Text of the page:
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How is GoGs relationship with the developers compared to Steam? What kind of cut do the developers get? How does that compare to Steam? How about control of product and what not?
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myconv: How is GoGs relationship with the developers compared to Steam? What kind of cut do the developers get? How does that compare to Steam? How about control of product and what not?
Speaking from a position of (almost) total ignorance of the specifics, I would answer confidently that: It depends.

What you are asking is exactly the details that each contract negotiation will undertake. Some IP products will have more weight, and their developers will have an advantage when setting terms and conditions; others might be purely speculative, and necessarily give more equity for the risk involved.

Why do you ask? Are you thinking of developing a game? Or perhaps you have one ready?
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Not even remotely close. I have a choice of buying from GoG, buying from Steam, buying a box with disks or downloading some pirate version. Some of what informs my decision is whether developers are getting a fair amount for their work to reward them for a job well done and encourage future good games. GoG verses Steam especially since their prices are so similar (though GoG has less selection, like doesn't have Civ5 or Civ6)

When I buy Organic food, Organic clothing or donate to a charity, it isn't about (or only about) what I am getting.
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myconv: Not even remotely close. I have a choice of buying from GoG, buying from Steam, buying a box with disks or downloading some pirate version. Some of what informs my decision is whether developers are getting a fair amount for their work to reward them for a job well done and encourage future good games. GoG verses Steam especially since their prices are so similar (though GoG has less selection, like doesn't have Civ5 or Civ6)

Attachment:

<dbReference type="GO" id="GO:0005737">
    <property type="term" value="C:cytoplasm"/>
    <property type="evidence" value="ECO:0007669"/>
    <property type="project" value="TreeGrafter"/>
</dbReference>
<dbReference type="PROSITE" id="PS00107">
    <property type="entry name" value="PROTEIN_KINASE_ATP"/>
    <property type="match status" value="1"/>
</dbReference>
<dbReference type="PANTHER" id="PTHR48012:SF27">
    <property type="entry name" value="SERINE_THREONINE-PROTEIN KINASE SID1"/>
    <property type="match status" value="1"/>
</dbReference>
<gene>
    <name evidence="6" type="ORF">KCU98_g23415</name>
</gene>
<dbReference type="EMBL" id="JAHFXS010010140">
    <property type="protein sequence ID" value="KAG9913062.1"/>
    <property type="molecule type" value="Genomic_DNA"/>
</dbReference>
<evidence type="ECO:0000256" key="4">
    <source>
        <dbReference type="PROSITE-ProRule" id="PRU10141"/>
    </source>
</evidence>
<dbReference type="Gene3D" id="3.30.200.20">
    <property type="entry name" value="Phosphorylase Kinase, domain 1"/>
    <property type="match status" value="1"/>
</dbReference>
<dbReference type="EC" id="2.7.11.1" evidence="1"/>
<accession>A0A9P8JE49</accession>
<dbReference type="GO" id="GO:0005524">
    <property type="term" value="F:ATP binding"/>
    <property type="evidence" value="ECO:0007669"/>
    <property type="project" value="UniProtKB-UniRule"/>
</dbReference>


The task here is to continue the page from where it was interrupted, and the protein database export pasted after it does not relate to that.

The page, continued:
When I buy Organic food, Organic clothing or donate to a charity, it isn't about (or only about) what I am getting.
https://sputniknews.com/environment/201812141070679186-organic-food-harmful/

Just for you.
GoG currently takes 30% cut.

As well as hosting the files and handling money

IIRC
For that cut GoG will ensure that game has at least a week on the front page of the GoG store
They will advertise that game via its social media
GoG will also support the dev with technical issues relating to GoG's API's


Steam on the other
Hosts the files and supplies and algorithm that might make your game show up.


Example

"Not tonight" developer made no effort to announce or advertise the GoG version, yet still made and extra 2% income from gog sales. I don't know what that is in numbers of copies sold, but "Not ~Tonight" was a very popular game
high rated
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myconv: Not even remotely close. I have a choice of buying from GoG, buying from Steam, buying a box with disks or downloading some pirate version. Some of what informs my decision is whether developers are getting a fair amount for their work to reward them for a job well done and encourage future good games.
It's a good thing you have that pirate option there, that is going to reward and encourage developers for sure!
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mechmouse: They will advertise that game via its social media
GoG will also support the dev with technical issues relating to GoG's API's
I think you're going to have to be a bit more specific if you're going to claim advertising on Social media as a GOG exclusive feature between the two somehow? I'd also be very surprised if Steam doesn't work with developers if they have issues with the Steam API
Post edited December 17, 2018 by Pheace
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mechmouse: They will advertise that game via its social media
GoG will also support the dev with technical issues relating to GoG's API's
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Pheace: I think you're going to have to be a bit more specific if you're going to claim advertising on Social media as a GOG exclusive feature between the two somehow? I'd also be very surprised if Steam doesn't work with developers if they have issues with the Steam API
I'm not saying its a gog exclusive, but as far as I know Steam doesn't for every game it takes send out Tweets saying "hey look at this great new game".